A Comparative Study of Reference Data for Body Mass index of School children in Shiraz (Southern Iran) and CDC Standards

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Article Information:


Group: 2007
Subgroup: Volume 9, Issue 4
Date: October 2007
Type: Original Article
Start Page: 185
End Page: 190

Authors:

  • SMT Ayatollahi
  • Cstat,Professor of Biostatistics,Medical School,Shiraz University of Medical Sciences, Shiraz, Fars, Iran
  • F Mostajabi
  • Department of Biostatistics,Medical School,Shiraz University of Medical Sciences, Shiraz, Fars, Iran

      Correspondence:

      Affiliation: Cstat,Professor of Biostatistics,Medical School,Shiraz University of Medical Sciences
      City, Province: Shiraz, Fars
      Country: Iran
      Tel:
      Fax:
      E-mail: ayatolahim@sums.ac.ir

Abstract:


Background: Several methods have been used to estimate adiposity with high precision, but BMI has become the most common marker in identifying overweight and obese subjects. This study was performed to present reference data for body mass index (BMI) of school children aged 6.5-11.5 years in Shiraz, southern Iran.

 

Methods: The data of present study are based on a random multi stage sample survey of 2397 healthy school children in Shiraz, southern Iran. The participants were 1268 boys and 1129 girls and their heights and weights were measured in 2002-2003 academic year. Joint height-weight measurements were available for 2195 (91.6%) including 1138 boys (89.7%) and 1057 girls (93.6%). Healy-Rasbash-Yang (HRY) distribution-free method was applied to estimate BMI age-related centiles.

 

Results: Cubic polynomials in age are shown to adequately fit the BMI data (on log scale). Children are now heavier than those born over ten years earlier. Boys BMI lie above girls to around 10 years of age, which is subsequently reversed for overweight and obese centiles.

 

Conclusions: Comparison of these BMI curves with those of CDC charts showed substantial differences at every age and suggested the necessity for the use of locally based BMI norms for assessing body mass index of children in Shiraz, Southern Iran. Also, a positive secular trend in BMI is seen during the past decade in Iran.

 

Keywords: Body mass index (BMI); Reference values; School children; Secular trend; CDC charts

Manuscript Body:


Introduction

 

Weight and height are highly correlated during childhood so that children's weight centile tends to be strongly influenced by their height centile. Both are a reflection of the child's size, tall versus short rather than their shape, fat versus thin.1 Obesity appears to be worldwide and in many countries has reached epidemic proportions.2 Of particular concern is the evidence for an accelerated rate of obesity in children,3 that often tracks into adulthood.4,5 Several methods have been used to estimate adiposity with high precision, but due to high cost, time consuming and impracticality in clinical setting and difficulty to apply to children,6 body mass index (BMI) has become the most common marker in identifying overweight and obese subjects.7 BMI has recently been recommended as a measure of excessive weight in children,1 which changes substantially with rising age during school years,8,9 and used routinely to evaluate child obesity.9,10 Accordingly, child BMI needs to be assessed using age-related reference curves.1 Age-related pediatric BMI reference values have been reported in several developed and developing countries such as North America,6,9,11 France,12 Britain,1 Sweden,13 Italy,14 Germany,15 China,16 Dutch,17 Croasy,18 Australia,19 Cyprus,20 Belgium,21 and Japan.22 However, during the last decade several studies have been carried out in Iran to document obesity in childhood,23-28 and presented this phenomenon in a meaningful fashion in the pediatric age group, providing standards in relation to age and gender, based on local data as advocated by Hammer et al.6 Most of these reference data,23,24,26 seem to be outdated, because they are based on children born during the 8-year war of Iraq against Iran. The present study, therefore, presented BMI reference data for children born at least 2 years after the cease-fire in Shiraz (southern Iran), one of the 5 principal cities of Iran. The values thus obtained were compared with the results of the recently updated CDC data,29 since due to lack of appropriate data, American references have been used worldwide. However, since 1994, WHO began planning for new references (WHO Multicenter Growth reference study, 1997-2003) based on a wider sample obtained from other countries (WHO 57th world health assembly provisional agenda item 12-15, A57/18,2004). The paper further compares BMI of our data with those of the Iranian children measured during 1990-1992.26,27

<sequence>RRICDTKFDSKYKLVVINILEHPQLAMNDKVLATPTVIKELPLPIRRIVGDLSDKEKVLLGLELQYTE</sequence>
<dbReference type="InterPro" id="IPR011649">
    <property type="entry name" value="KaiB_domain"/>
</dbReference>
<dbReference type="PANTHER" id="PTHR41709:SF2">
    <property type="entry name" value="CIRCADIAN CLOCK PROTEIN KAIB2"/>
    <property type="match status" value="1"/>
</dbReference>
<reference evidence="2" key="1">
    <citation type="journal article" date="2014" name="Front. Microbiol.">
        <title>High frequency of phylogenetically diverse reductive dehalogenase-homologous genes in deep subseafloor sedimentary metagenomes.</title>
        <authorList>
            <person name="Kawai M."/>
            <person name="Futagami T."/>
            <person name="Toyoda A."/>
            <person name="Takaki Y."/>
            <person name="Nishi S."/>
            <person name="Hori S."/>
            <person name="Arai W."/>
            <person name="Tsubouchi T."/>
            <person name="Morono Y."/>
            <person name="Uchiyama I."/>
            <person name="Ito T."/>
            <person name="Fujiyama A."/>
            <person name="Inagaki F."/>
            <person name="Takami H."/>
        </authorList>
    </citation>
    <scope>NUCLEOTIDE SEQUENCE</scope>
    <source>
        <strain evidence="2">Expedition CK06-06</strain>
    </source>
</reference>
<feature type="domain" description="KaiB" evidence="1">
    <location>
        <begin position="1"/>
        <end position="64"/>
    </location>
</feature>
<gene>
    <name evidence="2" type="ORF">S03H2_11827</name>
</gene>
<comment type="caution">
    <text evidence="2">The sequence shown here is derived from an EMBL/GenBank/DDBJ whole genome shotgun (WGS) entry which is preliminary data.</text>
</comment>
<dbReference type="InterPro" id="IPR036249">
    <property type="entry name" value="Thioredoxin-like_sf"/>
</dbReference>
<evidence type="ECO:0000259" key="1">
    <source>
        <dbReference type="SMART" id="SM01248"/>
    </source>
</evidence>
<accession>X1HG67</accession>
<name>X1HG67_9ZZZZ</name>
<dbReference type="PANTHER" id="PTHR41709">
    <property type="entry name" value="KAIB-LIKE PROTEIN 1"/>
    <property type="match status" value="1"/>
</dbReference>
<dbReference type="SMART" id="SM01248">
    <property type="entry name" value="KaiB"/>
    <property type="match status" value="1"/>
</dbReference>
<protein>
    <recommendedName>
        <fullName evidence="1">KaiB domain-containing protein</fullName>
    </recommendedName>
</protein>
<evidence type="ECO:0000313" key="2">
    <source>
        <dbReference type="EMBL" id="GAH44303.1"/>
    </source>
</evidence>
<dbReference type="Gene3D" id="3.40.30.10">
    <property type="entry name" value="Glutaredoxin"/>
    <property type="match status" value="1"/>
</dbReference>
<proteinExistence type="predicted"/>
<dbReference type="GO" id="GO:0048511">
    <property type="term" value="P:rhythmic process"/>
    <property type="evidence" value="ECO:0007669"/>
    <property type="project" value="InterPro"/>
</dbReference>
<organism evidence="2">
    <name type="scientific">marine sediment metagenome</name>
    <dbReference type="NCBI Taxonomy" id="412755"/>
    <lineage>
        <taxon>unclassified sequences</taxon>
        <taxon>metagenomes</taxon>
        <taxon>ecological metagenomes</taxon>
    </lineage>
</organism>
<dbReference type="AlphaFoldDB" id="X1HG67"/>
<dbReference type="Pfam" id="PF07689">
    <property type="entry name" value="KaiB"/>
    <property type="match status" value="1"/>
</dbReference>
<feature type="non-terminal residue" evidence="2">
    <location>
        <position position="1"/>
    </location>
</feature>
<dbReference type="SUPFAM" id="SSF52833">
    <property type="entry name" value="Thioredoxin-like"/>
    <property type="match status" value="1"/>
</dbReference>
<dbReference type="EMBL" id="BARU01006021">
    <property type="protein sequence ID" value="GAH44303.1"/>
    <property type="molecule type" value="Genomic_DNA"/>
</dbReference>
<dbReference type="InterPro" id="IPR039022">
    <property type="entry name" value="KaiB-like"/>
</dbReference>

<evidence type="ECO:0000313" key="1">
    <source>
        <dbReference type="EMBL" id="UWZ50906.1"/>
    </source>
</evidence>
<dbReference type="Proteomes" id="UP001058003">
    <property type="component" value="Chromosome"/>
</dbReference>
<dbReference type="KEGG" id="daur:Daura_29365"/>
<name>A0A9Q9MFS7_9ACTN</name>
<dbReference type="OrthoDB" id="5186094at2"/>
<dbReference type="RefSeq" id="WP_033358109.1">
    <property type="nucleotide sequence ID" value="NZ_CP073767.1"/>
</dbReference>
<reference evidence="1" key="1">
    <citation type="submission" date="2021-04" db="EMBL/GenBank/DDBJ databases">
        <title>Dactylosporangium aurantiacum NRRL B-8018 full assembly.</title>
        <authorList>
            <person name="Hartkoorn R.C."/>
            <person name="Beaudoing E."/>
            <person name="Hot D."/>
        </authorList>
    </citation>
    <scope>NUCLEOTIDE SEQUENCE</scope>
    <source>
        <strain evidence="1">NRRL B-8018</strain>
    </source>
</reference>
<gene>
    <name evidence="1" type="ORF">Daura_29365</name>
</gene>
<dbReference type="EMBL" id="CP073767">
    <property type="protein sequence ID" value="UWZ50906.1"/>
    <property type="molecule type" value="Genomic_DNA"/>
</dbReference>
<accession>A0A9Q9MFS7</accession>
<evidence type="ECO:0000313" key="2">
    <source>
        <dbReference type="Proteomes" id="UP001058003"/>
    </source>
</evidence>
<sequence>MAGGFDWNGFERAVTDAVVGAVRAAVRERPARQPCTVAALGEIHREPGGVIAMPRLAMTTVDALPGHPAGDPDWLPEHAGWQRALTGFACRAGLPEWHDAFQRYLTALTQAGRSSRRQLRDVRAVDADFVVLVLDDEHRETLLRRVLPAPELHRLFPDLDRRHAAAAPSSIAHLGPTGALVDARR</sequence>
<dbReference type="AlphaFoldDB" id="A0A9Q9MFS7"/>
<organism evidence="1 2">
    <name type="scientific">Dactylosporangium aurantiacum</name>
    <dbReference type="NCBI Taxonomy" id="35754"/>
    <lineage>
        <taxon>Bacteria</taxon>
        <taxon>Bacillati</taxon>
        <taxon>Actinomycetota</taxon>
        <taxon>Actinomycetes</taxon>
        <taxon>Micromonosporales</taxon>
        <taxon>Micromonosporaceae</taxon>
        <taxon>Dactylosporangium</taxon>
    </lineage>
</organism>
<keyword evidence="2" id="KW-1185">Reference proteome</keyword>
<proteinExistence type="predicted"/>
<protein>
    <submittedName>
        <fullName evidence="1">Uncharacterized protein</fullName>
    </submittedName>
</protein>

Materials and Methods

 

The data related to a random sample of 2397 healthy school children (1268 boys, 1129 girls) aged from 6.5-11.5 years and selected in a multi stage scheme. The data included a 2% sample of the school children from the four educational districts of Shiraz (southern Iran), during academic year of 2002-2003. Heights and weights were measured to the nearest 0.1 Cm and 0.1 Kg respectively, using a SECA marked stadiometer and the techniques presented by Cameron. Weights were adjusted for the type of closing giving the real weight. The valid measurements for height were available for 1161 boys (91.6%) and 1069 girls (94.7%), and those for weight were obtained for 1141 boys (90%) and 1064 for girls (94.2%). Both valid weight and height measurements were available for 2195 (91.6%) subjects including 1138 boys, 1057 girls. Body mass index was expressed as weight divided by square of height in metric system (Kg/m2) for each subject,30 was calculated. Two sample t-tests were used to compare our BMI data with those of the CDC,29 and Tehran BMI data,26 using SPSS 11.5 software. Healy-Rasbash-Yang [HRY],31 distribution-free method was applied to estimate age-sex related smoothed BMI percentiles. The BMI data were first normalized by applying log transformation to obtain best fitting (Personal communication with Professor Healy) and the Excel software was used for graphing purposes. We have adopted 5th, 85th and 95th centile as cut-off points for thin, overweight, and obese children respectively, as generally accepted.10,11,21

 

 

Results

 

As shown in Table 1, the summary statistics of BMI by age and sex of school children under study were compared with that of the CDC. BMI increased with age, but no differences were found between genders (P>0.10). However, our subjects’ BMI were significantly lower than that of their peers in USA (P<0.001). Smoothed percentiles of boys and girls BMI (Kg/m2) of our school children are presented by age and sex in Table 2.